Close
New

Medscape is available in 5 Language Editions – Choose your Edition here.

 

Malignant Tumors of the Larynx Treatment & Management

  • Author: Jonas T Johnson, MD, FACS; Chief Editor: Arlen D Meyers, MD, MBA  more...
 
Updated: Dec 22, 2015
 

Medical Therapy

Treatment of patients with laryngeal carcinoma is complex because of the crucial functions of this anatomic area. If possible, the goal of treatment is to remove the tumor and prevent recurrence while maintaining laryngeal function. The ideal treatment varies for laryngeal cancer depending on the stage of the disease. Location of the primary tumor (ie, glottic, supraglottic or subglottic) is also an important consideration when selecting therapy.

Early-stage laryngeal carcinomas (stage I-II) are ideally treated with either radiation or surgical techniques (either endoscopic or open) that preserve laryngeal function. For carcinoma in situ or early-stage invasive glottic or supraglottic cancer, endoscopic surgical excision or radiation therapy are both equally effective with similar functional outcomes. Certain early stage lesions, may require more extensive resection, in which case open partial laryngectomy options exist that provide good oncologic control, although usually with worse voice outcomes than endoscopic surgery or radiation.

Historically, advanced-stage laryngeal carcinomas (stage III-IV) were treated with total laryngectomy, reconstruction, and adjuvant postoperative chemoradiation therapy. However, remarkable progress has been made in the past 20 years in the management of laryngeal cancer. Although total laryngectomy is still required in cases of aggressive of extensive tumors, laryngeal preservation strategies using chemotherapy and radiation therapy protocols have now become the standard of care for many advanced laryngeal cancers.

Landmark studies such as The Veteran Affairs Laryngeal Cancer Study Group in 1991 and the RTOG 91-11 intergroup trial helped establish the basis of laryngeal preservation therapies using chemotherapy (cisplatinum and fluorouracil) and radiation therapy protocols.[5] . These trials established that chemoradiation provides equivalent oncologic control to surgery, while allowing a substantial number of patients to avoid the sequelae of laryngectomy. Support for chemotherapy as part of a multimodality approach has been strengthened by many subsequent clinical trials demonstrating the benefit of concurrent chemoradiation protocols.

Current recommendations of the NCCN Practice Guidelines in Oncology for achieving laryngeal preservation in cases of locally advanced laryngeal cancer are concurrent radiation therapy and cisplatin 100mg/m2 on days 1, 22, and 43.[6] Radiation therapy alone can be considered for patients who are medically unfit to undergo chemotherapy. Good evidence suggests that radiation efficacy is improved with accelerated and hyperfractionated treatment schemes.

Despite the increased use of chemoradiation in the treatment of advanced laryngeal cancer, surgery is still frequently required. Concurrent chemoradiotherapy protocols are associated with significant acute and late toxicities. Some patients remain with dysfunctional swallowing and life-threatening aspiration episodes that require total laryngectomy. Furthermore, total laryngectomy is required for chemoradiation treatment failures in up to one third of patients. Additionally, total laryngectomy is the best initial therapeutic option in certain situations.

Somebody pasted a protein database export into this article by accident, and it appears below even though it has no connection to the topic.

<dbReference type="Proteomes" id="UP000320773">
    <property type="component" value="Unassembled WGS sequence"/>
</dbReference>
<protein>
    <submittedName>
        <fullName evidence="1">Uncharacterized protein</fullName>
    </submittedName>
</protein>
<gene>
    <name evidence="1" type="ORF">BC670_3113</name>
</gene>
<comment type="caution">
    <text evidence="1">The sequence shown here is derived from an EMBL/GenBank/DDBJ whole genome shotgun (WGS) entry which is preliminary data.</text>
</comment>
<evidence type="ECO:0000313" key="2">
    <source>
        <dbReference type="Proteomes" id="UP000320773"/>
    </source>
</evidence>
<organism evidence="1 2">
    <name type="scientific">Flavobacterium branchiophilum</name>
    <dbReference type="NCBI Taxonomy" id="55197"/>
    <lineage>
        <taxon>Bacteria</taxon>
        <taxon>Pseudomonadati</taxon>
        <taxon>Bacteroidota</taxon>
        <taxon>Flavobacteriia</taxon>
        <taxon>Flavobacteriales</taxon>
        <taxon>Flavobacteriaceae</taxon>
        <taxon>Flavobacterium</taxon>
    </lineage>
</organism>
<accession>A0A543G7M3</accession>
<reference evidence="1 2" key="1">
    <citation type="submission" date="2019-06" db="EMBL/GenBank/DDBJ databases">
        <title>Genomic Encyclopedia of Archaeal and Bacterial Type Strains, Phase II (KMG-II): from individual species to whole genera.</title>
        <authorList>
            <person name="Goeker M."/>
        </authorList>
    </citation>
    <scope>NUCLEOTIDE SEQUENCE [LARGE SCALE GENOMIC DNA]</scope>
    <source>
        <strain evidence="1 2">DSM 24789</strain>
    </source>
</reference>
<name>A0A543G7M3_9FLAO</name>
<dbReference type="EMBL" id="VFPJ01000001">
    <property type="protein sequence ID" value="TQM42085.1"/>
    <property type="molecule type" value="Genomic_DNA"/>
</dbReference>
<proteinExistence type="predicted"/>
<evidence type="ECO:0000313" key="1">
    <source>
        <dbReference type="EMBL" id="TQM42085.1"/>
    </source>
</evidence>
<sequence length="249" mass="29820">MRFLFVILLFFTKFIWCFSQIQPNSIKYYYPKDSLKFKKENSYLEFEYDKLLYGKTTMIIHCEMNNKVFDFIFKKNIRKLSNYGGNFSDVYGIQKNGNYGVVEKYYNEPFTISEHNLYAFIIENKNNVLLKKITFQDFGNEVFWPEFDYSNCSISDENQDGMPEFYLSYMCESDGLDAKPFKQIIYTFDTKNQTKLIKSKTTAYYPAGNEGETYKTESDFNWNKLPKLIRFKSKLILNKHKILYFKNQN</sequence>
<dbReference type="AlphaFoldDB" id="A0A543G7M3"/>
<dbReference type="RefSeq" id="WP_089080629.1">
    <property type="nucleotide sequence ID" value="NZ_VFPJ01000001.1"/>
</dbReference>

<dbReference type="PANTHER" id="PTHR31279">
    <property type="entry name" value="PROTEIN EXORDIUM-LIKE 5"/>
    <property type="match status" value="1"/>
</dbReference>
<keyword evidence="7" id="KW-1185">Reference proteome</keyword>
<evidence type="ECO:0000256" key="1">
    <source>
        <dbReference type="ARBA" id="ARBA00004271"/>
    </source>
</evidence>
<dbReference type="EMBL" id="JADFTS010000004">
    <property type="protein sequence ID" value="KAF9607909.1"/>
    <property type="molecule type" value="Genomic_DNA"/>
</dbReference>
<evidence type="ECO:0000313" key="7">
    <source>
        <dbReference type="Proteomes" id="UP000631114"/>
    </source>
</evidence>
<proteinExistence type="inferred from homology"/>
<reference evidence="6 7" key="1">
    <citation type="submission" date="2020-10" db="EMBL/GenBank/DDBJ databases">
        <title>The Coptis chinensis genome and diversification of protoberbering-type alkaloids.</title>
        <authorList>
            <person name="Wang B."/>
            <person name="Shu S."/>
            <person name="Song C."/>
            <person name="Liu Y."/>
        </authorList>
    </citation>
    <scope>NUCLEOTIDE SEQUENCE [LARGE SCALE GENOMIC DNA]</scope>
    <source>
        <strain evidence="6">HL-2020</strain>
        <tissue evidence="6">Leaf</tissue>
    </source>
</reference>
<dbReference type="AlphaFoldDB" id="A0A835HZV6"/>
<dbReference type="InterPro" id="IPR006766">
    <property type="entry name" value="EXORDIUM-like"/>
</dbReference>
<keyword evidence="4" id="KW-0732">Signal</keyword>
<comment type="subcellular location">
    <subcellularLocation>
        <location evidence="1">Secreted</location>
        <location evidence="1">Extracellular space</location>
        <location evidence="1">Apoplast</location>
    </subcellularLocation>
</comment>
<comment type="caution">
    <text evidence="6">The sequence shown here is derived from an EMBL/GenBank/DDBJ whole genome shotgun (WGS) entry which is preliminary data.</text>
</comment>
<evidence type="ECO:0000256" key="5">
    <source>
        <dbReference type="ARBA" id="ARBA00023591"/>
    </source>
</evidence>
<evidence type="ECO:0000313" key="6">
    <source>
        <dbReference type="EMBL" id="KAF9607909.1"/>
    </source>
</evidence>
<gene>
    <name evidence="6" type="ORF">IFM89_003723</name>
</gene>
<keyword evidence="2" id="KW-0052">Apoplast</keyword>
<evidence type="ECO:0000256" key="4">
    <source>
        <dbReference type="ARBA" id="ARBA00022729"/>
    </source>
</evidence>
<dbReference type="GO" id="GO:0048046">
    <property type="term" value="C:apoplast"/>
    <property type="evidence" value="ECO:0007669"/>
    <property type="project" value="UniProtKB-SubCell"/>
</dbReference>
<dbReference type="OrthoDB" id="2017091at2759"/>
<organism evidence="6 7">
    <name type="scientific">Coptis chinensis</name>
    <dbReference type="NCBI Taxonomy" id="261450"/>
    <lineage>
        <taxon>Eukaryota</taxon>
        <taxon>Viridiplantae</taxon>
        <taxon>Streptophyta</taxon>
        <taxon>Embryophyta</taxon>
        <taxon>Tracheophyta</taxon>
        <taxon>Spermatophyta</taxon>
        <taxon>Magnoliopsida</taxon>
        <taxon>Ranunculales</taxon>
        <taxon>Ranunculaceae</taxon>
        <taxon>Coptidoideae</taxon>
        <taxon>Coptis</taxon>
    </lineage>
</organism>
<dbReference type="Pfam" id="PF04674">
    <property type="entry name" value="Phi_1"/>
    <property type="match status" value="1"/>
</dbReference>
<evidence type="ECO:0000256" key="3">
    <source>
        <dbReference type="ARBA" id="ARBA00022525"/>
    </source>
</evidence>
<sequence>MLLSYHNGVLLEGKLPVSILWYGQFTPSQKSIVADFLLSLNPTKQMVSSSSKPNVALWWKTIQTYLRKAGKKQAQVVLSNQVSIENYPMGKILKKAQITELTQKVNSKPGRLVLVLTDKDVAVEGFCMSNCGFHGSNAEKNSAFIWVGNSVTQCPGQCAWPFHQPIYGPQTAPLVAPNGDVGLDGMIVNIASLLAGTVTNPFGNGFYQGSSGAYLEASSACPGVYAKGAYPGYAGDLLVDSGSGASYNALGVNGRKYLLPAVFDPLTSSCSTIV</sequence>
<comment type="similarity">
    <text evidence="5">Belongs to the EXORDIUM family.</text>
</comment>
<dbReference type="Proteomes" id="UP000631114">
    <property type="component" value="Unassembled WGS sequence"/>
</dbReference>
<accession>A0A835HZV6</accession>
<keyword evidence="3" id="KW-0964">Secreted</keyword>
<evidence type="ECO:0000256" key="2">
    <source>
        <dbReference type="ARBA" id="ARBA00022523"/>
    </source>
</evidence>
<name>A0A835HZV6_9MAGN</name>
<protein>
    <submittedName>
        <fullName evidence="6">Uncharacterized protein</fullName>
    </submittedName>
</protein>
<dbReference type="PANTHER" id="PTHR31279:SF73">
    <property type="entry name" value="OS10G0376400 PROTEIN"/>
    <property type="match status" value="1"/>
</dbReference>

Primary surgical treatment should be considered in patients with high volume disease, patients with T4a tumors, or patients with anticipated poor functional outcome (eg, poor laryngeal function, intractable aspiration). Significant early and late toxicities associated with concurrent chemoradiation protocols led to recent interest in targeted therapies such as monoclonal antibodies (eg, cetuximab). Cetuximab is presently used in many organ preservation protocols for laryngeal cancer following a landmark multicenter trial. Many other targeted therapies are under investigation. In summary, therapy for laryngeal cancer is predicated on the tumor type and staging, patient’s wishes and compliance, and the surgeon’s and institution’s preferences and experience. Treatment must be individualized to consider each patient and his or her social circumstances.

Next

Surgical Therapy

Although laryngeal preservation strategies using chemoradiation have taken a central role in the treatment of advanced laryngeal cancer, late toxicities have led us to rethink the paradigm of laryngeal cancer treatment. The refinement of laryngeal surgeries and the sophistication of endolaryngeal laser techniques offer a wide array of laryngeal preservation options that should be carefully considered by the multidisciplinary team. As described in the previous section, total laryngectomy must be considered in cases of bulky or advanced disease, clear cartilage invasion, and failures of larynx-sparing strategies. Although a full description of surgical techniques is beyond the scope of this article, the clinician should be familiar with the basic surgical options.

Transoral laser microsurgery

Popularized and legitimized by Steiner and Ambrosch, transoral laser microsurgery is ideal for the treatment of early-intermediate glottic and supraglottic cancer. It is performed under suspension micro-laryngoscopy with a CO2 laser. Adequate instrumentation and surgeon's experience are paramount.